Second Chambers are generally considered to be the citadels of reactions and conservatism, and acts as brake in the wheel of democracy. Prof Harold Laski rejects the view that a second chamber is a necessary check against hasty rash and ill-considered legislation. In actual fact bills are thoroughly discussed and examined by a committee of experts when they are presented as such the revisionary function of a second chamber does not arise. In the present day context bills are thoroughly discussed by the media and wide publicity is given to the contents.
If both houses are controlled by the same party what is passed in one house will automatically be passed in the other house as well. If the two houses are controlled by two different parties this will lead to political impasse and forward march of implementing a government policy will be stalled. And even prevented.
A second chamber enjoys the delaying power. And if miss used will delay the implementation of progressive and urgent legislation. Prof Laski says ‘The power to postpone is power to defeat the changes regarded as necessary by the party chosen to power by the people – The electorate.’
Experience has shown that second chambers seldom provide an effective check on hasty and ill-considered legislation but only frequently provide deadlocks and leg pulling practices and shows lack of responsibility.
A second Chamber except in the Unites States play a subordinate role in legislation, which led Abbe to comment that it is superfluous if the second chamber agrees with the lower chamber and it is mischievous if it descents.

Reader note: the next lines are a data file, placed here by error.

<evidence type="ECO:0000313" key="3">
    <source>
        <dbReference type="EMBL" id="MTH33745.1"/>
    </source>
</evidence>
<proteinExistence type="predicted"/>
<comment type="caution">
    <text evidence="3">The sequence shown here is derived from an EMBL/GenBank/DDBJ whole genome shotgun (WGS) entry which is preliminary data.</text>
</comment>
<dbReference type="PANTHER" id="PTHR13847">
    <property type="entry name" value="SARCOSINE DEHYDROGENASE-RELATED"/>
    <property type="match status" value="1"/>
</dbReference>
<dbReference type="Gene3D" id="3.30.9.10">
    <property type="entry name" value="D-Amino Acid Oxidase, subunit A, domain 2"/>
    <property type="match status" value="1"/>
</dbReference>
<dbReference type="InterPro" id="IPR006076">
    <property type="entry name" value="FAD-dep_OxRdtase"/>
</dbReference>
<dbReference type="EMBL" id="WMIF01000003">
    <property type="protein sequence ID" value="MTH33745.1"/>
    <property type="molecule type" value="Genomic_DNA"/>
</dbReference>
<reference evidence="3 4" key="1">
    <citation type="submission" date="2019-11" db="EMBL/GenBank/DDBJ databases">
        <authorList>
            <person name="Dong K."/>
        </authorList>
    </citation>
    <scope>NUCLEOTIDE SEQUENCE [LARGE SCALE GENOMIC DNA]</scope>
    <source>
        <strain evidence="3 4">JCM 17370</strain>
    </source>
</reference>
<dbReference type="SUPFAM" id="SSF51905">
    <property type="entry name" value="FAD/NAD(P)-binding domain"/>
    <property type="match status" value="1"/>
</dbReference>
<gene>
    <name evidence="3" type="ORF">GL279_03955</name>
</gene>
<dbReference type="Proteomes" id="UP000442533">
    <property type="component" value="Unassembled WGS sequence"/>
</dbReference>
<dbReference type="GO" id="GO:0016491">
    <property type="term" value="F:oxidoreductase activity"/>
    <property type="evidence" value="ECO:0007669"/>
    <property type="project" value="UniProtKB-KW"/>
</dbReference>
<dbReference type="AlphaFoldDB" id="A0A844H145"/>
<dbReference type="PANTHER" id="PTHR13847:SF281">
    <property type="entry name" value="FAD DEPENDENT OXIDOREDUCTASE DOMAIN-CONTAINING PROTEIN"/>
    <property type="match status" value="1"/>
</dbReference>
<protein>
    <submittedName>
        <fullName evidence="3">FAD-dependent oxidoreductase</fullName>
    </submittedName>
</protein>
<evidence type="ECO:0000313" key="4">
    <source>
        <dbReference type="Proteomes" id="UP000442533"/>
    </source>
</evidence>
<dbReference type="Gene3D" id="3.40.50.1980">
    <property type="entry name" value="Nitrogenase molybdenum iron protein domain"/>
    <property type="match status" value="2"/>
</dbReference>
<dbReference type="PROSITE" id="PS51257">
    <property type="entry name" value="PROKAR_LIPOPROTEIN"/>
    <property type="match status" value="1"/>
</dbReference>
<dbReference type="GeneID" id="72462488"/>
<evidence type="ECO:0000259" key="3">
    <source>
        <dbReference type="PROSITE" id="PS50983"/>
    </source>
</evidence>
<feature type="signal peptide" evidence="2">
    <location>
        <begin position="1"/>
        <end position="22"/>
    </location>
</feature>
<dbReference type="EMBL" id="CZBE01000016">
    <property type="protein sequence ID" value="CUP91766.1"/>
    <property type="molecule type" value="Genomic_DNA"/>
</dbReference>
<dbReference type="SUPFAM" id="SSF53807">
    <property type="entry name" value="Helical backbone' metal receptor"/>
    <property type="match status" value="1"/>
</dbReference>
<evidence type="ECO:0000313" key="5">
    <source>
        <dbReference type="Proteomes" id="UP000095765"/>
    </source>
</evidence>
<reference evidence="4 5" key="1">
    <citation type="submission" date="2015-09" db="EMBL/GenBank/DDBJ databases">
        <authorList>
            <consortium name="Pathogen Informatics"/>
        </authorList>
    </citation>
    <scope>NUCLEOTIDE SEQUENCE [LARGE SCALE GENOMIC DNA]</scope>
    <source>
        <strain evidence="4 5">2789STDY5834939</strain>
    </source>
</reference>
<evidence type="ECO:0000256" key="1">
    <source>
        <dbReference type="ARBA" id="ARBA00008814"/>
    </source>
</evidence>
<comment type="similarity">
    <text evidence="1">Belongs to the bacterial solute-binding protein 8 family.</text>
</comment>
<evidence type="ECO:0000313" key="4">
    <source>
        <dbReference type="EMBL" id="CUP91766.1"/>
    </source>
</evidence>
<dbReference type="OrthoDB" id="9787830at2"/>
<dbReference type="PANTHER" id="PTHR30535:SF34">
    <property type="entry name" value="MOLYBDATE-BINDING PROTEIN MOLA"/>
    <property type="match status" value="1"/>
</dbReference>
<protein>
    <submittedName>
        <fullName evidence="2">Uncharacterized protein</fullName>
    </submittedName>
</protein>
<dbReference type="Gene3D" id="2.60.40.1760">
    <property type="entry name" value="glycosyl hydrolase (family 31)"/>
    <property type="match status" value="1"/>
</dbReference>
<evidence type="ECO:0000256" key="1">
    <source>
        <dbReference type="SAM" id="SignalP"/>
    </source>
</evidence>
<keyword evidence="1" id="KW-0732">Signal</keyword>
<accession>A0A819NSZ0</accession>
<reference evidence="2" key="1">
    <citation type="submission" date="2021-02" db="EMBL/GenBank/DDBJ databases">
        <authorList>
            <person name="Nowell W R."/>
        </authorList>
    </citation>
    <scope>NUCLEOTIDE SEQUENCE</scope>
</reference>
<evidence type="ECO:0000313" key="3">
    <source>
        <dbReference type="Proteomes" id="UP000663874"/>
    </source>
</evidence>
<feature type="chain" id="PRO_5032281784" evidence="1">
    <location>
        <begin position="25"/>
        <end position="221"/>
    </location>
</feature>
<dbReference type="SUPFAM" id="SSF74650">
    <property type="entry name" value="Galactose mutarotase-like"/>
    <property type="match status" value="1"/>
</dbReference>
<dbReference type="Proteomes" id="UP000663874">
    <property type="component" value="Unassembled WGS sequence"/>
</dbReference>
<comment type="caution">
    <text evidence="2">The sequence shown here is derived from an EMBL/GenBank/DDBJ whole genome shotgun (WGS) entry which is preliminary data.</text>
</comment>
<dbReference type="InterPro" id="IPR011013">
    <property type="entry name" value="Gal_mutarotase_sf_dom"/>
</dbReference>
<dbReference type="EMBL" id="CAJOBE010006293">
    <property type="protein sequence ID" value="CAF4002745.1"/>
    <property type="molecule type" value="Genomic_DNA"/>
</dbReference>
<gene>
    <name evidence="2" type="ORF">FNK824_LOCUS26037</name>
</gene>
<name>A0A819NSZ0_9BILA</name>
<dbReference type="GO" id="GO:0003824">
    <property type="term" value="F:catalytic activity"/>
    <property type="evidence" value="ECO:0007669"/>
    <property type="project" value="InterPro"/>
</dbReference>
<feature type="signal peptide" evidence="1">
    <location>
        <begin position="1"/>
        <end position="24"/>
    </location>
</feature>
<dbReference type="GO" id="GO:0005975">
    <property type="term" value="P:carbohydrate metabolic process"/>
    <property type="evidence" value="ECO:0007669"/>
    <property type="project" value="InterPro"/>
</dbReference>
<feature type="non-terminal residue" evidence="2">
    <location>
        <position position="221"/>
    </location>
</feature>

A bicameral legislature in the words of Benjamin Franklin is like a cart with a horse tied to each of the ends, the two horses polling in opposite directions. It is like a house dived against itself and is incompatible with peoples sovereignty.
As against the false belief a second chamber cannot give adequate representations to minority interests. Members in a upper house votes as the same way the members in a lower house will do. They have to obey the dictates of the party to which they belong That the second chamber will provide an enlightened view is only a myth and never happens in reality.
There is no universal method of constituting a Second Chamber. In Uk members of the House of Lords are mostly hereditary. In Canada the members are nominated by the Governor General. In India the Raj Sabha is partly elected by the legislature and part nominated by the President The lack of a well determined standard as to how a Second Chamber should constitute is also a draw back for the creation of a second Chamber.
It is a known and established political concept that legislation functions not the way the framer want it to be but the way operators make them out to be. In such a scenario taking cognition of the situation prevailing in Sri Lanka where people defeated by the electorate end up as Ministers will the second chamber be another depository for political goons and big businessmen who are financiers of political parties.
At what cost will a second chamber be established, the salaries, the fringe benefits the luxury cars and all others of 53 Second Chamber Members will have to come from the tax payers monies. Will it be another white elephant. Why was the Senate abolished? Was it considered to have performed no useful functions? In the recent past no political party canvassed for an second Chamber. How did such a proposal get in to the draft placed before Parliament?
There has to be a very wide discussion before the proposal to establish a Second Chamber is seriously considered.